Sleepless Town (Fuyajo) (1998)
|Category||Drama||Menu Animation & Audio|
|Year Of Production||1998|
|RSDL / Flipper||No/No||Cast & Crew|
|Region Coding||2,4||Directed By||Chi-Ngai Lee|
|Pan & Scan/Full Frame||None||
Japanese dts 5.1 (768Kb/s)
Japanese Dolby Digital 2.0 (192Kb/s)
|Widescreen Aspect Ratio||1.85:1|
|Video Format||576i (PAL)|
|Original Aspect Ratio||1.85:1||Miscellaneous|
|Annoying Product Placement||No|
|Action In or After Credits||No|
The sleepless town of the title is Tokyo's Shinjuku district, a melting pot of various nationalities and a source of gangs and proto-yakuza (at least in the movies) as well as being the entertainment hub of the city. The red light district is known as Kabukicho. Ken'ichi Ryu (Takeshi Kaneshiro) is a a blend of Chinese and Japanese, a "bat" as he puts it who lives in the sleepless suburb. His gangster past catches up with him when his former partner Fu-Chun turns up in Shinjuku looking for his girlfriend. Gang boss Yuan (Eric Tsang) has a vendetta with Fu-Chun (who killed his gang brother), and Yuan decides that Ken'ichi, as his ex-partner, has to bring Fu-Chun in or pay the ultimate price in his stead. In trying to track down Fu-Chun our hero gets involved with Fu-Chun's dangerous-seeming girlfriend (Mirai Yamamoto).
The principals are outsiders in their own society due to not being full-blooded Japanese, and while the racism theme is not fully developed here, it is one that has been regularly explored in Japanese cinema (for example Kamikaze Taxi). It is not a surprising plot point for a Chinese-Japanese co-production. Unfortunately the film seems to be a hybrid as well, part yakuza revenge tale, part film noir, part love story. The last part works least successfully as there is little chemistry between the leads. It works best as a film noir, though in that respect it has moved no further along than similar American films of the post-World War Two era.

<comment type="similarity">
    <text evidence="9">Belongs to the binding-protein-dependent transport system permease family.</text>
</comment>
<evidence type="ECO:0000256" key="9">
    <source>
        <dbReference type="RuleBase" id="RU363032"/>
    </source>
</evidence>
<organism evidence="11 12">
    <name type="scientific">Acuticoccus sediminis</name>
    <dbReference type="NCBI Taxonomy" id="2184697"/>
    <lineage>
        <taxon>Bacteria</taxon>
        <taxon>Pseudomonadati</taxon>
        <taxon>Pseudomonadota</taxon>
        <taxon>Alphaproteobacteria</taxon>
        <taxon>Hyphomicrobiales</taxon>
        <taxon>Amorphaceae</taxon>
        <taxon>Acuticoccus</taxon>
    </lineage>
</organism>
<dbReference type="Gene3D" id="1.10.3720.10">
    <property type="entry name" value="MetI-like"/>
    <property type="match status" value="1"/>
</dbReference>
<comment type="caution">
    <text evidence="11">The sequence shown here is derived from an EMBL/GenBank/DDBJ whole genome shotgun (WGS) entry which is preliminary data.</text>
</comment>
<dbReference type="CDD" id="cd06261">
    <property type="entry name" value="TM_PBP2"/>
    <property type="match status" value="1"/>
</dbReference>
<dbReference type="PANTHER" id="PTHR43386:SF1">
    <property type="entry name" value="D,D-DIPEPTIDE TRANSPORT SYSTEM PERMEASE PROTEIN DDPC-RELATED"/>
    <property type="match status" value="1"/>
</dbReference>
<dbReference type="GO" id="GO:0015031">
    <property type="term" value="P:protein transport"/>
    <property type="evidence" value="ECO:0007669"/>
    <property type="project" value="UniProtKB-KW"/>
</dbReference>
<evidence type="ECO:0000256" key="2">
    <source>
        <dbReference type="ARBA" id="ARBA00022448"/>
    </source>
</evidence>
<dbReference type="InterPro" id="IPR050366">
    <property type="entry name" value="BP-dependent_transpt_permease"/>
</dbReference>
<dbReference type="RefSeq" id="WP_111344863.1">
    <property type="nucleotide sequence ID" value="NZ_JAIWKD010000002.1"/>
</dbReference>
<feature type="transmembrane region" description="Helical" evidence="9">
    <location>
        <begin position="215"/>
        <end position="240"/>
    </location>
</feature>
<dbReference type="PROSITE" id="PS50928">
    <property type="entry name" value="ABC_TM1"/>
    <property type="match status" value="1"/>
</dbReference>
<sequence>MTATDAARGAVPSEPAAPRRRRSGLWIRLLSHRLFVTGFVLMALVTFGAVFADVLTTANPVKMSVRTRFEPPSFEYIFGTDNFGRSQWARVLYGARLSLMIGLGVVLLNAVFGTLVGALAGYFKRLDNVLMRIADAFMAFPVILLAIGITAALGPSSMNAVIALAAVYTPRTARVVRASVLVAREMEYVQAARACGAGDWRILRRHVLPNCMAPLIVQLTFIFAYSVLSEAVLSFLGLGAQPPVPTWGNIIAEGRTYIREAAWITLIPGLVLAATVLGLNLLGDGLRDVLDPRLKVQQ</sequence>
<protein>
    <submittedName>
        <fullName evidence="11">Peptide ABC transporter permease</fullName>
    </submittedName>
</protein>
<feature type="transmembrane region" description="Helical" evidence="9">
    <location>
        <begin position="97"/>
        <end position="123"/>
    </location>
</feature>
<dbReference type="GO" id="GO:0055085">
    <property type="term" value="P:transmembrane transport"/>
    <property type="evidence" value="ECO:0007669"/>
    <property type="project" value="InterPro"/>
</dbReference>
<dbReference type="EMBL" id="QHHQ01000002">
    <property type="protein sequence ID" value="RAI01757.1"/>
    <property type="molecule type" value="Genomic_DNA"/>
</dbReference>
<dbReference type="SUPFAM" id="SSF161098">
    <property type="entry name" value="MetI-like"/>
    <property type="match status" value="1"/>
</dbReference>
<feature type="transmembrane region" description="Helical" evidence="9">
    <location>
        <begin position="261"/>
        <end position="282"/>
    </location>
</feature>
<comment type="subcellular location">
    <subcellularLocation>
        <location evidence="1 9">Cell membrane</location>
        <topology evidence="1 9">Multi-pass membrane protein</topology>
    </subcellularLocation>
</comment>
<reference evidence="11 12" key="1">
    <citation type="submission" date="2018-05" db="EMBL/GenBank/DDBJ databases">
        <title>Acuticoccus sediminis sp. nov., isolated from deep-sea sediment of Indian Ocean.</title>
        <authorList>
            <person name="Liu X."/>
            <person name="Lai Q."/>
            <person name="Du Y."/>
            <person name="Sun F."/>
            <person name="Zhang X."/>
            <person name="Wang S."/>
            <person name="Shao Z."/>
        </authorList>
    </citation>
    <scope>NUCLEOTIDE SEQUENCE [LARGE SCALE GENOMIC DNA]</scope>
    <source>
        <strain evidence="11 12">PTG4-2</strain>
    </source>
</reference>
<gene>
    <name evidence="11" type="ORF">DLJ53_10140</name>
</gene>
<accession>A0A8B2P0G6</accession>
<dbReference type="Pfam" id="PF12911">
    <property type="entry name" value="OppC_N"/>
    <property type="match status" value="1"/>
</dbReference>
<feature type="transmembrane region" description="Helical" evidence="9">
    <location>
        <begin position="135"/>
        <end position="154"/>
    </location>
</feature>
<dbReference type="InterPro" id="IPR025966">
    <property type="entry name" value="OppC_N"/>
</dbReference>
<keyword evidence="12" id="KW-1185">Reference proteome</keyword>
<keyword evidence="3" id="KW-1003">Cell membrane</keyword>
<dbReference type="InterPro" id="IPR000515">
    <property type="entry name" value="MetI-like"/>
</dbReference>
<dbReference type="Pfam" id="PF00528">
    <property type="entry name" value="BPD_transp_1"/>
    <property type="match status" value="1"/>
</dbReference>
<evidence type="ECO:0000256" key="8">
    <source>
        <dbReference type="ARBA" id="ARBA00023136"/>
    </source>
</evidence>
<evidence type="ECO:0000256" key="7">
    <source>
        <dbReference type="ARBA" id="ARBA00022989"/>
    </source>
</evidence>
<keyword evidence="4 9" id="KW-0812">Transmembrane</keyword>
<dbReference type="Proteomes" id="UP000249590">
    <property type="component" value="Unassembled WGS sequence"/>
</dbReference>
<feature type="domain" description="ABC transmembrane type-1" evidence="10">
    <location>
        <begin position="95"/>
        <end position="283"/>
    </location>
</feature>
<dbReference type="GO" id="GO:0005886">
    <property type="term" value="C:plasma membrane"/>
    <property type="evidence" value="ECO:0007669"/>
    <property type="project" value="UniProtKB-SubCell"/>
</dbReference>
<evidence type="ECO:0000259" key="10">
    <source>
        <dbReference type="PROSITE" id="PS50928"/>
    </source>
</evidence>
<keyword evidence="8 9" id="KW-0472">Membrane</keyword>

It is directed with style by Lee Chi Ngai, with considerable visual influence from Wong Kar Wai I am led to believe. The style, though, rarely threatens to overwhelm the story. Takeshi is quite good as the former gangster drawn back into events which he cannot control, and Mirai Yamamoto stands out as the duplicitous Natsumi. Kippei Shiina unfortunately plays Fu-Chun as if he were one of those wicked demon-priests in a Hong Kong fantasy action movie, complete with straggly long hair. Of note in the supporting cast is cult director Seijun Suzuki as the practically voiceless gangster boss Mr Ye. Also visible briefly (and briefly clad) is exploitation model-actress Mihono Nomoto as a girl who sleeps with Ken'ichi early in the film.
While this is no revelation, it moves relatively quickly despite a few too many endings, and is entertaining enough for a rental at least.
The film is presented in an aspect ratio of 1.85:1 and is 16x9 enhanced.
This transfer looks very much like an NTSC to PAL conversion. There is a slight fuzziness to the video typical of such conversions. While the transfer is reasonably sharp and sufficiently detailed for most viewers, those looking for fine detail and razor sharpness will be disappointed. There is some slight motion blurring which is also evidence in favour of the conversion theory.